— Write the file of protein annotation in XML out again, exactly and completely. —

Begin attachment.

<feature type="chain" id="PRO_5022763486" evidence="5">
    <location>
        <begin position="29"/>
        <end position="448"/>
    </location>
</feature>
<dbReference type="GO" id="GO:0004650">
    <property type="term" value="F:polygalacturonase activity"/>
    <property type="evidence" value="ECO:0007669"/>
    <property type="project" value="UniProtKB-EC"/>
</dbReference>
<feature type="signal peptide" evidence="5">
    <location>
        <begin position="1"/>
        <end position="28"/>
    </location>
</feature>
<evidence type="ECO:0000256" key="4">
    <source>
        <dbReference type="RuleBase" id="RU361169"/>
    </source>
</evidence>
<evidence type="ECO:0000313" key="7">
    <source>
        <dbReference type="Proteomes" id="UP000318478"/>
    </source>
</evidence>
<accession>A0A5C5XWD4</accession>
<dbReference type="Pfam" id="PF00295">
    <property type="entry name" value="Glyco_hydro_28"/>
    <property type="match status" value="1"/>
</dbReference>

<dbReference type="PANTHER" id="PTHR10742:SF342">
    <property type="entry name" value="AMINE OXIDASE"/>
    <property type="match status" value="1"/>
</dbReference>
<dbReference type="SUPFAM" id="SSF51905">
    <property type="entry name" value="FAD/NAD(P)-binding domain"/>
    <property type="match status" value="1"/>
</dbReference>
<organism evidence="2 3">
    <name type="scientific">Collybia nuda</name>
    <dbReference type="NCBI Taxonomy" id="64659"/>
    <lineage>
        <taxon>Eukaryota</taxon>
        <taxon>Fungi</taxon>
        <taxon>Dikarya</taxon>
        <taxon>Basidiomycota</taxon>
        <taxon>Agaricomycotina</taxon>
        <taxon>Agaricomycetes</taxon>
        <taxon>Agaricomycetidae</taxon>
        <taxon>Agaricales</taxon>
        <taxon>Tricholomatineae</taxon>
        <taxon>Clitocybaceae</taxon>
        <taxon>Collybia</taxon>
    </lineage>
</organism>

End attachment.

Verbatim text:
<feature type="chain" id="PRO_5022763486" evidence="5">
    <location>
        <begin position="29"/>
        <end position="448"/>
    </location>
</feature>
<dbReference type="GO" id="GO:0004650">
    <property type="term" value="F:polygalacturonase activity"/>
    <property type="evidence" value="ECO:0007669"/>
    <property type="project" value="UniProtKB-EC"/>
</dbReference>
<feature type="signal peptide" evidence="5">
    <location>
        <begin position="1"/>
        <end position="28"/>
    </location>
</feature>
<evidence type="ECO:0000256" key="4">
    <source>
        <dbReference type="RuleBase" id="RU361169"/>
    </source>
</evidence>
<evidence type="ECO:0000313" key="7">
    <source>
        <dbReference type="Proteomes" id="UP000318478"/>
    </source>
</evidence>
<accession>A0A5C5XWD4</accession>
<dbReference type="Pfam" id="PF00295">
    <property type="entry name" value="Glyco_hydro_28"/>
    <property type="match status" value="1"/>
</dbReference>

<dbReference type="PANTHER" id="PTHR10742:SF342">
    <property type="entry name" value="AMINE OXIDASE"/>
    <property type="match status" value="1"/>
</dbReference>
<dbReference type="SUPFAM" id="SSF51905">
    <property type="entry name" value="FAD/NAD(P)-binding domain"/>
    <property type="match status" value="1"/>
</dbReference>
<organism evidence="2 3">
    <name type="scientific">Collybia nuda</name>
    <dbReference type="NCBI Taxonomy" id="64659"/>
    <lineage>
        <taxon>Eukaryota</taxon>
        <taxon>Fungi</taxon>
        <taxon>Dikarya</taxon>
        <taxon>Basidiomycota</taxon>
        <taxon>Agaricomycotina</taxon>
        <taxon>Agaricomycetes</taxon>
        <taxon>Agaricomycetidae</taxon>
        <taxon>Agaricales</taxon>
        <taxon>Tricholomatineae</taxon>
        <taxon>Clitocybaceae</taxon>
        <taxon>Collybia</taxon>
    </lineage>
</organism>